Coming to America

There was a quiet and intimate setting in Margaret Morrison Hall’s room 103 on Thursday. The weather may have been inclement, but not even a mechanical failure on Erika Lee’s plane, which managed to delay her arrival by a few hours, was going to ruin the evening.

Erika Lee, an associate professor in U.S. history at the University of Minnesota, received her Ph.D. in history from the University of California at Berkeley. Lee told how her primary research and teaching interests are in Asian American studies, immigration, comparative race and ethnicity, and 20th-century American history. She is currently researching Asian immigration and exclusion in the Americas during the late 1880s through the 1940s.

The third of a series sponsored by H&SS, Lee’s presentation, “Asian Migration and National Identities in North America, 1880s–1940s,” stayed true to her recent research. For over an hour, she held her ground on the difficulties of the Asian migration into the United States, Mexico, and Canada during the turn of the century.

Separated into three distinct “episodes,” the great Asian immigration into other countries was important to North America. The first episode, in the United States around the 1870s, marked a time of fear and misunderstanding. Lee’s research notes America’s xenophobic mentality when it was popular to throw around the phrase “the Chinese are upon us” in the media. With the Exclusion Act following in six short years, America closed off to the Chinese, and Teddy Roosevelt even nicknamed the Pacific Fleet “the Great White Fleet.” John F. Kennedy would later remember this time in his 1960 book, fittingly titled A Nation of Immigrants.

The second episode focused on Canada, facing the aftereffects of America’s gatekeeping: an influx of turned-away immigrants. The public felt that the positive image of Canada was being lost in “non-white” immigrants — that some form of homogeneity in the nation was being thrown off-balance.

With the 1870s depression, the Chinese only served as a scapegoat, and a head tax was enforced. When the numbers refused to drop, the head tax rose from fifty, to a hundred, to five hundred dollars. Still, for every two white immigrants, there were three Chinese still willing to bear the burden of the head tax and live in Canada.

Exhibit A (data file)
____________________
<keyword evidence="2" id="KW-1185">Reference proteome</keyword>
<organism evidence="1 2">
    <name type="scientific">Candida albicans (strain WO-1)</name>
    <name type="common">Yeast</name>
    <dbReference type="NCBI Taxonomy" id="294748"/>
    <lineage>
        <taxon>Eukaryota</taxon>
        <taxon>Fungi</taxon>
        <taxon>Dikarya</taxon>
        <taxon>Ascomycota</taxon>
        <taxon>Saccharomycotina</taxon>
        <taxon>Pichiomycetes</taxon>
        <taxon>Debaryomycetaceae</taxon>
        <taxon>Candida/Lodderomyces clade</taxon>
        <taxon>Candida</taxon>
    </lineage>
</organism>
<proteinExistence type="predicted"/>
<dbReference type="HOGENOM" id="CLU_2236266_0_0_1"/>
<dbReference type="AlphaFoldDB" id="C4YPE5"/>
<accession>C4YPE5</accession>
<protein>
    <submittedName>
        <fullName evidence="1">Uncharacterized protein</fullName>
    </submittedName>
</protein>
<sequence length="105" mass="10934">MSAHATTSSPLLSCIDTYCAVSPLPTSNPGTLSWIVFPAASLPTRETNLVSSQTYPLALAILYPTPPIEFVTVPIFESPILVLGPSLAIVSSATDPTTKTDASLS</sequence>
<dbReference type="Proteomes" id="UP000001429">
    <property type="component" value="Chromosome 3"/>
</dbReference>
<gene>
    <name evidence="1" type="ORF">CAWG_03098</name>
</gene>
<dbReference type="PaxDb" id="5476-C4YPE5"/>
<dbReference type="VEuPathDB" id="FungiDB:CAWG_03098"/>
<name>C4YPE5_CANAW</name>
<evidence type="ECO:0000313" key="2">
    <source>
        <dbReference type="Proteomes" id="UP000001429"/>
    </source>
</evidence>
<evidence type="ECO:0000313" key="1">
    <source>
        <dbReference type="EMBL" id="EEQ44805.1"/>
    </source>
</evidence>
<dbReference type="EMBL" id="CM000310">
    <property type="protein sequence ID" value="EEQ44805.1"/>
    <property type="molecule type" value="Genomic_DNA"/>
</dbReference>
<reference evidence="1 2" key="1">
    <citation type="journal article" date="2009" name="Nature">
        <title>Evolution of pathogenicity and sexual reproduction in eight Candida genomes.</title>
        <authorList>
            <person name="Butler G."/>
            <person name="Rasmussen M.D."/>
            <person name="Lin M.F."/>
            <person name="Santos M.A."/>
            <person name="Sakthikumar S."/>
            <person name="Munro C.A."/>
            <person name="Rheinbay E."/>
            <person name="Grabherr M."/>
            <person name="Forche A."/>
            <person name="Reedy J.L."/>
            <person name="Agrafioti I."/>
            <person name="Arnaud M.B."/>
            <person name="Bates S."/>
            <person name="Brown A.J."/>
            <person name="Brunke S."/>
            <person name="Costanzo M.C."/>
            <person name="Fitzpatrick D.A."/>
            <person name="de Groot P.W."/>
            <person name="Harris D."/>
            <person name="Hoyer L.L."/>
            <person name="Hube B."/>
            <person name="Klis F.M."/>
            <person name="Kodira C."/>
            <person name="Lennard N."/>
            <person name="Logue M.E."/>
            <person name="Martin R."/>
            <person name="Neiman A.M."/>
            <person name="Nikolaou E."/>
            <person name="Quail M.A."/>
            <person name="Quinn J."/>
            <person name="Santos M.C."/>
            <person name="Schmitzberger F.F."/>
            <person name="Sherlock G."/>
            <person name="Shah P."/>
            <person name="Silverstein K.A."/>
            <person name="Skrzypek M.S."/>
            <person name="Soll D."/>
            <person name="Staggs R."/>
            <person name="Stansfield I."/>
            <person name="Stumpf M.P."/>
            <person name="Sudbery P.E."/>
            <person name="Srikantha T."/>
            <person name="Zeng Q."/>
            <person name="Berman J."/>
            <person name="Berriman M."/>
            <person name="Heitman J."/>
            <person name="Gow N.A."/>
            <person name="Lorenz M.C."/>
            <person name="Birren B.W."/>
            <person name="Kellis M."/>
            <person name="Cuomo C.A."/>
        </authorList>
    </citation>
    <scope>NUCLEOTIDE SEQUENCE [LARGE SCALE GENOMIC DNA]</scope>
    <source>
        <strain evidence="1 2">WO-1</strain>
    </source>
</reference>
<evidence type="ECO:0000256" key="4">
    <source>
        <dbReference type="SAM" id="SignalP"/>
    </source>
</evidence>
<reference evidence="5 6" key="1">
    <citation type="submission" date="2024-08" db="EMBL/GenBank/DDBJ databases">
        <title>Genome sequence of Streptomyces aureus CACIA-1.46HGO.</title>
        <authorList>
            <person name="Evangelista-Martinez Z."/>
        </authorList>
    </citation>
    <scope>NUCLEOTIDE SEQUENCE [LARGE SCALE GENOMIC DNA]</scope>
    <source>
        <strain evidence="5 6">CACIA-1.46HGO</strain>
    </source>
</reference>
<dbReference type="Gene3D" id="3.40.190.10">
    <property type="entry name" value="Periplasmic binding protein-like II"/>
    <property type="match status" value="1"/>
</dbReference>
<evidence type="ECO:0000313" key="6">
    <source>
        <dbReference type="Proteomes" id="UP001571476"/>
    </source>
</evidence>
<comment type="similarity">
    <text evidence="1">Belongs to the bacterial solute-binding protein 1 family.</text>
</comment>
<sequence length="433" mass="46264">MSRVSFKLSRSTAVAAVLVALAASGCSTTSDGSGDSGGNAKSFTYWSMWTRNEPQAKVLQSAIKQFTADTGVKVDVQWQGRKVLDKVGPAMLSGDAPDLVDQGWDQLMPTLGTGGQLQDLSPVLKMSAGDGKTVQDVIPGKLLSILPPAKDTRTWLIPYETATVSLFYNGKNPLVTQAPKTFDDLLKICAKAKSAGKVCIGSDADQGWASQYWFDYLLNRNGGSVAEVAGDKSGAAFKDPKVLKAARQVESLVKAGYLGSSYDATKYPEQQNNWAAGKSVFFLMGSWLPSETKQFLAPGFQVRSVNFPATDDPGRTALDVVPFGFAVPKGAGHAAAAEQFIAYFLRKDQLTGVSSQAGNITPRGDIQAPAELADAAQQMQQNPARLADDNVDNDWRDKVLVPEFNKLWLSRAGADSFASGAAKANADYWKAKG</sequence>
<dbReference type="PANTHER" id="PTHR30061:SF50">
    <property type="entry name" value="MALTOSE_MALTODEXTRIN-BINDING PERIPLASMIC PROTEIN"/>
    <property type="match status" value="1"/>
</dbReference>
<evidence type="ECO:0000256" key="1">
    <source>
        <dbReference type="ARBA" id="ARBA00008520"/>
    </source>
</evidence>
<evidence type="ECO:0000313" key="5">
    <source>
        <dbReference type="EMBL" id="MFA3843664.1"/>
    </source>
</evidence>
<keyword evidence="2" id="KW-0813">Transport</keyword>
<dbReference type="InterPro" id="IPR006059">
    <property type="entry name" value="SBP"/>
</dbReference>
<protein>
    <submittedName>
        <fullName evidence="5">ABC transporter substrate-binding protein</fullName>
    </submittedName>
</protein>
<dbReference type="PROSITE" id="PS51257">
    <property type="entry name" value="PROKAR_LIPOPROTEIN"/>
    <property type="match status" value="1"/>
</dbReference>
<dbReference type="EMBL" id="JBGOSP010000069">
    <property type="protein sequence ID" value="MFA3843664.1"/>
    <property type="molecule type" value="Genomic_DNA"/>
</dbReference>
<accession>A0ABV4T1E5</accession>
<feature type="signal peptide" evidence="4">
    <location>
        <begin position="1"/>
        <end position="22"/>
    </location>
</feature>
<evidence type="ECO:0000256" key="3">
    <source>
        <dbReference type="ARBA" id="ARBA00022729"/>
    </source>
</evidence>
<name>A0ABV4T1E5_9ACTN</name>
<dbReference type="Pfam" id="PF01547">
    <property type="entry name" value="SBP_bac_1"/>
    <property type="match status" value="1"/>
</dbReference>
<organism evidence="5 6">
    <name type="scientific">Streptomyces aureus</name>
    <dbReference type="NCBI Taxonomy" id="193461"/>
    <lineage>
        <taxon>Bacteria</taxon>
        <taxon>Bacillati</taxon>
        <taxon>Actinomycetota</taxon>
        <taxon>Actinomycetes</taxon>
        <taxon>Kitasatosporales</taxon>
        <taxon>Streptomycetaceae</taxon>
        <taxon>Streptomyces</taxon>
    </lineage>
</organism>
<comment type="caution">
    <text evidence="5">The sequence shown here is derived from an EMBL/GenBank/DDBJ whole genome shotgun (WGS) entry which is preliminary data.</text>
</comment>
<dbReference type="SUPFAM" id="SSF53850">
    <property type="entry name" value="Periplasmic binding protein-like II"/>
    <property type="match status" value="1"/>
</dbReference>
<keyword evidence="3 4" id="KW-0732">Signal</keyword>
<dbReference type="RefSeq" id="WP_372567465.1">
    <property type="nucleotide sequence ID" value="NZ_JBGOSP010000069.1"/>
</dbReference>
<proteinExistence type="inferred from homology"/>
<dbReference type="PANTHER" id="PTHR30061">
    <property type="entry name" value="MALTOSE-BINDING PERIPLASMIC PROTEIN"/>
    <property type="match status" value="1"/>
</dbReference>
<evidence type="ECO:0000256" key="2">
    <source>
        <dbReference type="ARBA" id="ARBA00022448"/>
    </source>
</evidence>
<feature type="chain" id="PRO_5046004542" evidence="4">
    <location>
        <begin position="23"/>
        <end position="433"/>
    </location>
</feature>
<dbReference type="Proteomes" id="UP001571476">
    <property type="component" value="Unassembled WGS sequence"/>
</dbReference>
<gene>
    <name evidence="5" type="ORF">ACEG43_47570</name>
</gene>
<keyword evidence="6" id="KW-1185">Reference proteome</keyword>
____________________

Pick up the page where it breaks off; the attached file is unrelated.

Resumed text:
The final episode was in Mexico, in which the emphasis shifted from a “Whites versus Asian Mongols” mentality to a “Western versus Eastern” one. When the Chinese immigrated and took over the labor force Mexico wanted filled by Europeans, Mexico’s government regulated the influx of the Chinese, harassing and pressuring them much as Canada did with its head tax.

By 1931, practically all of northern Mexico was cleared of Chinese immigrants. Lee said these events were far from coincidental: all 3 episodes linked by xenophobia.

This is a huge theme for scholars of migration, as it shows parallel and cooperative effort among the nations to form policies that supposedly protected their national security and reduced socioeconomic problems. These policies, the effects of which are now felt by other minorities, were present since the great influx of Chinese immigrants.

Lee said the policies formed the same mentality in such different conditions. While the Chinese served as lackeys in Northern America, they served as the middle class of Mexico. The question session that followed also addressed hierarchical xenophobia: the dominant “white rhetoric” kept Mexico out of the picture when the United States and Canada worked together on creating anti-immigrant policies.

If you missed this event and are interested in this topic, you can read Lee’s book, At America’s Gates: Chinese Immigration during the Exclusion Era, 1882–1943 (University of North Carolina Press, 2003). Lee explains how the Chinese exclusion laws transformed the United States into a “gatekeeping” nation. At the heart of the book is the question of whether the United States is a nation of immigrants or a “gatekeeping” nation, one that is still hotly debated.